Making a career change can be daunting, but working in social care can be a great choice, if you are looking for a stable career in a growing industry. You’ll probably find that you already have the transferable skills for care work, and it can be a flexible job with opportunities for career progression.
You don’t have to start working in social care straight out of school. Lots of carers had other jobs previously or came to a career in care later in life after a career break. Maybe you’ve been a carer for a relative or friend, and now want to make a career out of it.
At Cera, we have many carers who have previously worked in other sectors, including hospitality, retail, the military, travel and customer service.
During 2020-2021 lots of people have needed to make a career change. We’ve seen plenty of sectors struggle, and people with jobs that looked secure were furloughed – or even lost their job altogether. Care workers are key workers, and it’s a job that will never be made redundant.
In fact, care is a growing industry. With an increasing number of people living longer, and more and more older people wanting to continue living at home, home Care Assistants have never been more in demand.
And it’s a job that has a real impact. You get to see the people you’re helping every day and know that you’re making a difference in their lives.
Jobs in care can take you places. If you don’t want to be a Care Assistant long term, there are career progression opportunities. Lots of carers go on to become care managers, administrators, nurses… the list goes on!
It’s a flexible job. Whether you’re looking for full or part-time hours, want to work days, evenings or nights, there’s bound to be a job in care with the right hours for you.
You don’t need qualifications to make a career change to working in care. Whether you’ve been a carer for 20 years, are looking for a new career at 50 or have never worked before, you’ll be able to learn as you work. There are plenty of transferable skills for care work that you can highlight in your CV to get started.
Transferable skills are skills that aren’t job-specific. They’re the kind of skills and abilities that you use across every job you’ll ever have, as well as in everyday life. You’ve probably got more of them than you realise!
If you’re writing a CV for the first time or rewriting your CV as part of your career change to apply for care jobs, you’ll want to focus on some of the most desirable transferable skills for care.
Have you ever had to juggle dropping kids at school and racing back home for a boiler service before taking the dog to the vet, going to the Post Office and picking the kids up again? If so, your time management skills are probably spot on!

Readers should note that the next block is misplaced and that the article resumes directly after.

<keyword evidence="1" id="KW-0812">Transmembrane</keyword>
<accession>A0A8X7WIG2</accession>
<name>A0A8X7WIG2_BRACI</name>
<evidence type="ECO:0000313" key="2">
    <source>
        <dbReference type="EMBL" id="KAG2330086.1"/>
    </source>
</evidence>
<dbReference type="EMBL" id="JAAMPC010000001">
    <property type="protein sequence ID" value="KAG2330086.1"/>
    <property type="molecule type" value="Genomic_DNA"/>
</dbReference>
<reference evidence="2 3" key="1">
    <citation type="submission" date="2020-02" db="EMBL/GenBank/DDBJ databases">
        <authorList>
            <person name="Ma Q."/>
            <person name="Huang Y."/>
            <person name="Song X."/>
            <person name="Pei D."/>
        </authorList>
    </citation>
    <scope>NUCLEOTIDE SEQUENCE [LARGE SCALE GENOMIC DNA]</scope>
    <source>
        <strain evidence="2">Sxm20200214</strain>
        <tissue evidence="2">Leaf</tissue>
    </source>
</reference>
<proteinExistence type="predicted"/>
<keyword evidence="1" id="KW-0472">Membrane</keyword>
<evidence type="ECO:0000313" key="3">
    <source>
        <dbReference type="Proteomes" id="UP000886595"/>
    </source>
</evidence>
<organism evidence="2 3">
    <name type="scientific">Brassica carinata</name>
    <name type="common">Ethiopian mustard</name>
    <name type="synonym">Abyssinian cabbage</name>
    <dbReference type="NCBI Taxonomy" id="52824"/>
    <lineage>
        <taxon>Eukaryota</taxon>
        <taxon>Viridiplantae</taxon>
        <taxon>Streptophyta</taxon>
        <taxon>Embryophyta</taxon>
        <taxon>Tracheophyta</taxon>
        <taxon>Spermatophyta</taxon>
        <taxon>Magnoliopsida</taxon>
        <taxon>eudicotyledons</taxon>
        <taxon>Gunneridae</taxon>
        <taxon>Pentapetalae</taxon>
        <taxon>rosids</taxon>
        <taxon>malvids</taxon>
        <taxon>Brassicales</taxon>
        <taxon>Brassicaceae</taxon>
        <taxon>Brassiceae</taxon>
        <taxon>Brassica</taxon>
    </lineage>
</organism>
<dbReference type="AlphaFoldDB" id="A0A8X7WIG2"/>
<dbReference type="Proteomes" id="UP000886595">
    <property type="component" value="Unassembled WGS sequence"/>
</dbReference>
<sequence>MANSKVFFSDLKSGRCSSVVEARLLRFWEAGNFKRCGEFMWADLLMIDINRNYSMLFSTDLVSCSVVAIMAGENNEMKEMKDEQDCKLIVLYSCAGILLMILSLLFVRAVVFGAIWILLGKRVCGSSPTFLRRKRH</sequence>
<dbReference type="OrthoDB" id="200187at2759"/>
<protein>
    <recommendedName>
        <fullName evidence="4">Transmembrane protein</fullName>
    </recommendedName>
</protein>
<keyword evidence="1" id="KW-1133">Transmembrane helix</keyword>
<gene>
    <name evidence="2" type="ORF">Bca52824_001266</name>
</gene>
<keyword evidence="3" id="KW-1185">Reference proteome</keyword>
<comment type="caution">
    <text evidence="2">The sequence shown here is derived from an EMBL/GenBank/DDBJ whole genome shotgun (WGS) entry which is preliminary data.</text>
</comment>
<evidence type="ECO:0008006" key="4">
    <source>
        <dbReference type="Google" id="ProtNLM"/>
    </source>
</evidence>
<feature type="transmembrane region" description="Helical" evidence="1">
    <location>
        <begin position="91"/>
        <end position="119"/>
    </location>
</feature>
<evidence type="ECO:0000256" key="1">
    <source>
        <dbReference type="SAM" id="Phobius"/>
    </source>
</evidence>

Working in care, you’ll need to be organised and reliable. You might have a lot to do in a short amount of time.
People will rely on you to help them get up in the morning, help with their medication, prepare their meals, and do many more essential tasks.
If you’re good at thinking on your feet, this is a huge advantage as a carer.
You might work the same hours and visit the same service users each day, but you’ll learn that no two days in care are the same. You might need to make quick decisions to help a service user. Whether that’s doing some sudden cleaning, being a shoulder to cry on or calling the emergency services, you’ll need to think fast.
Are you always the first person to notice when a friend has a new hairstyle or the first to notice when someone seems a little under the weather?
You might be one of the only people who see a service user each day. Because of that, it’s important that you’re able to notice changes in their condition – and raise them with their family or other healthcare professionals if necessary.
You’ll also need to notice any changes in their environment that might impact their safety. Is the floor too cluttered to easily move around? Is the heating working correctly? Your observations are key in keeping people safe and well.
A good carer should be a great listener and understand what their service users need. Some of the people you help might not be able to speak easily, but you’ll need to be patient and encouraging.
You might be the only person that a service user sees that day. Talking and listening can be just as important as personal care for people who are feeling isolated.
Some days you’ll find yourself singing Top 40 hits while serving lunch and others you might be quietly holding someone’s hand while they take their first unaided steps in months.
Being compassionate and empathetic is the most important part of being a Care Assistant. Everyone wants to know that someone is listening to them and understands. And this is even more important when people are vulnerable or isolated.
A really important aspect of being a Care Assistant is making sure that your clients feel listened to and treated with respect and sometimes, our carers may be faced with agitated or upset service users.
So if you’ve worked in a customer-facing role previously, you will likely have had to deal with complaint handling and learning how to respond to people in a calm and sensitive manner - even when they are not doing so in return. This previous customer service experience will help you navigate difficult situations when working in a caring environment.
Watch Gareth's story about his change of career from Chef to Care Assistant.